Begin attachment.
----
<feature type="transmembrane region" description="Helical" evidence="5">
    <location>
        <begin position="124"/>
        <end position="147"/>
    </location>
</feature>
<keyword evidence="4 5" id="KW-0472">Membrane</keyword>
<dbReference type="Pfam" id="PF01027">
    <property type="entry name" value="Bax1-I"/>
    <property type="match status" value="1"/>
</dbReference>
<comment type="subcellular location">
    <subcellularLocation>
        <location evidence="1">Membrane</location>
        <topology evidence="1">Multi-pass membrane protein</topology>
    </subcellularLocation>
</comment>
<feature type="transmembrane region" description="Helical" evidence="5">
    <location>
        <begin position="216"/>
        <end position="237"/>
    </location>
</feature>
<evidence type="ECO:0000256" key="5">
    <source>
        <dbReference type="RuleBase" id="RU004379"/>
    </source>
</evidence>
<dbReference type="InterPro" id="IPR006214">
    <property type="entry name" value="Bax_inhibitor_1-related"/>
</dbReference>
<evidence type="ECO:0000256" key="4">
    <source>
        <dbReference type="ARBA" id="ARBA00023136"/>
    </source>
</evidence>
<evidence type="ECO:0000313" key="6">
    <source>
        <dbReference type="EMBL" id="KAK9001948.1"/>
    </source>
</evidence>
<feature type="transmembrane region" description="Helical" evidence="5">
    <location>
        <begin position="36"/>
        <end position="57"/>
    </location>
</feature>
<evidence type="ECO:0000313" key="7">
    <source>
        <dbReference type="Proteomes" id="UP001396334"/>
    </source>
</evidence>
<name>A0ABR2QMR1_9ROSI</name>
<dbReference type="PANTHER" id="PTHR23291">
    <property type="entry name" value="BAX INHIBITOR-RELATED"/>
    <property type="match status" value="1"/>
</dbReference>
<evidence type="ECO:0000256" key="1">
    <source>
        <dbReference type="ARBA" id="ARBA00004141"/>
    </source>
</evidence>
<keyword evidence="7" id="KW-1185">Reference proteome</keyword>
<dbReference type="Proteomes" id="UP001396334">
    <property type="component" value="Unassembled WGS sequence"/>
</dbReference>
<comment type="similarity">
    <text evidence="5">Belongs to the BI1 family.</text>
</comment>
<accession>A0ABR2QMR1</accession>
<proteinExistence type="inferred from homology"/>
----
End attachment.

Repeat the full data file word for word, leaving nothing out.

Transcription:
<feature type="transmembrane region" description="Helical" evidence="5">
    <location>
        <begin position="124"/>
        <end position="147"/>
    </location>
</feature>
<keyword evidence="4 5" id="KW-0472">Membrane</keyword>
<dbReference type="Pfam" id="PF01027">
    <property type="entry name" value="Bax1-I"/>
    <property type="match status" value="1"/>
</dbReference>
<comment type="subcellular location">
    <subcellularLocation>
        <location evidence="1">Membrane</location>
        <topology evidence="1">Multi-pass membrane protein</topology>
    </subcellularLocation>
</comment>
<feature type="transmembrane region" description="Helical" evidence="5">
    <location>
        <begin position="216"/>
        <end position="237"/>
    </location>
</feature>
<evidence type="ECO:0000256" key="5">
    <source>
        <dbReference type="RuleBase" id="RU004379"/>
    </source>
</evidence>
<dbReference type="InterPro" id="IPR006214">
    <property type="entry name" value="Bax_inhibitor_1-related"/>
</dbReference>
<evidence type="ECO:0000256" key="4">
    <source>
        <dbReference type="ARBA" id="ARBA00023136"/>
    </source>
</evidence>
<evidence type="ECO:0000313" key="6">
    <source>
        <dbReference type="EMBL" id="KAK9001948.1"/>
    </source>
</evidence>
<feature type="transmembrane region" description="Helical" evidence="5">
    <location>
        <begin position="36"/>
        <end position="57"/>
    </location>
</feature>
<evidence type="ECO:0000313" key="7">
    <source>
        <dbReference type="Proteomes" id="UP001396334"/>
    </source>
</evidence>
<name>A0ABR2QMR1_9ROSI</name>
<dbReference type="PANTHER" id="PTHR23291">
    <property type="entry name" value="BAX INHIBITOR-RELATED"/>
    <property type="match status" value="1"/>
</dbReference>
<evidence type="ECO:0000256" key="1">
    <source>
        <dbReference type="ARBA" id="ARBA00004141"/>
    </source>
</evidence>
<keyword evidence="7" id="KW-1185">Reference proteome</keyword>
<dbReference type="Proteomes" id="UP001396334">
    <property type="component" value="Unassembled WGS sequence"/>
</dbReference>
<comment type="similarity">
    <text evidence="5">Belongs to the BI1 family.</text>
</comment>
<accession>A0ABR2QMR1</accession>
<proteinExistence type="inferred from homology"/>